The Church of God, Big Sandy (warning: horrible web design), where Dixon Cartwright of The Journal attends, has actively worked with the Boy Scouts of America. Some COG members have also been known to send their sons into the Scouts over the years. In fact, COGBS (the best COG acronym) chartered Cub Scout Pack 393 and Boy Scout Troop 393 for the purpose of serving church families. Whether these troops still exist as rogue, anti-gay groups isn’t something we could determine, but it wouldn’t shock us if they were still around as some sort of independent group divorced from the larger Boy Scouts of America as a result of the new gay-friendly rules.

There has been a noticeable backlash against the Scouts in the COG, including within UCG and LCG. Even among organizations that are somehow viewed as fluffier and more open and tolerant than their fringier brethren in PCG, RCG and elsewhere, the message from COG groups is clear: “honesty, hard work, truth and justice are all fantastic…unless you’re gay. In which case, we no longer support you.”

Some COG groups have been using the Boy Scouts change of policy as another opportunity to fearmonger against the LGBT community, Darris McNeely describing the march of gay equality as “a giant river that is flowing through and it is wiping away every sense of morality and traditional approach to living and culture that we have known in our whole lifetime in the United States.”

While it’s been months since the Boy Scouts changed their policy, in retrospect it is an interesting point to highlight that all it takes for the COG to abandon support for something is to introduce homosexuality into the mix. Their homophobia is pretty disgusting and has to be alienating to the underground gay community in the COG.

The COGs will have to go back to relying exclusively on their summer and winter camps for indoctrination. The Boy Scouts were probably too mainstream anyway.

Apr 062014
 

Troy Fitzgerald’s Secular Safehouse, after some brief downtime, is back up and running with some recent COG-related podcasts. Welcome back!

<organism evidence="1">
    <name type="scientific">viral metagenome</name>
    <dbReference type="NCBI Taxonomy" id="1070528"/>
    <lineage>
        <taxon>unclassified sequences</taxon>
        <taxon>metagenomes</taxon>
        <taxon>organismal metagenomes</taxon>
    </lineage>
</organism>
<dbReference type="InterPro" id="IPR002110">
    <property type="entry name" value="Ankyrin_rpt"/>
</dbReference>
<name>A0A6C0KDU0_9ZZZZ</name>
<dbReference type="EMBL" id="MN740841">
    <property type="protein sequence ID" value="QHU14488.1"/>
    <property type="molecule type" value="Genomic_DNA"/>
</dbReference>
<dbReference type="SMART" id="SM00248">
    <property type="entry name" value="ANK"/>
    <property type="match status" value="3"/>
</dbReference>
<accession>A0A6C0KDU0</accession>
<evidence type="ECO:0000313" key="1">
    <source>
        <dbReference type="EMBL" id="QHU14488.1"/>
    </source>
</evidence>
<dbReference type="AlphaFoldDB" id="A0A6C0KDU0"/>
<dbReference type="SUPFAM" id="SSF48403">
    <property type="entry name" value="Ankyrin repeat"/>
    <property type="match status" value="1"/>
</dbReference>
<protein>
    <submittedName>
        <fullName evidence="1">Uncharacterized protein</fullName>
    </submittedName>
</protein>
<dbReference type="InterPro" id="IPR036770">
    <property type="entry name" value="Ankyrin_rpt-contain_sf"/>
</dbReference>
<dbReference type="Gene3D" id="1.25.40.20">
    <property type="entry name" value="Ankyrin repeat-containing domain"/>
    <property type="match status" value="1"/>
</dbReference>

We have to say, this site is an excellent resource and Troy has scored some really big interviews, including Larry Gott and Deborah Armstrong, relatives of the deceased Herbert W. Armstrong. Through those interviews, he helped shed additional light and lend even more support to the assertion that HWA was just simply a hideous human being.

For that service, and for providing a great outlet for those coming out of cults, the closet or both, we tip our hat to Troy for a job well done.

Here are the newest COG-related podcasts. The other non-COG interviews on the site are fascinating too.

Tracey – Worldwide Church of God

Tracey shares her experience growing up in the church and how the various ministers counseling her about her pending marriage to a man who was also raised in the church but not yet baptized lead to her questioning more about the church. She ultimately left not long after the church went through it’s massive split in 1995 and now describes herself as an agnostic.

Jeff – United Church of God

Jeff, the oldest of 5 kids, was born and raised in the Worldwide Church of God, but at the age of 11 his parents left to join a new church, United Church of God, which split off of the WCG due to massive doctrinal changes they did not agree with. He was home schooled and largely taught himself, which made him self-reliant and independent. An analytical, science-loving student, by the time he was a teen he was already beginning to secretly doubt the teachings of the church, and before he was 18, he didn’t believe in the religion or Christianity at all. He watched his friends who left the church be shunned and ostracized and, despite being hounded for his “rebellious attitude,” he continued to attend until he was 21 when he could move out on his own.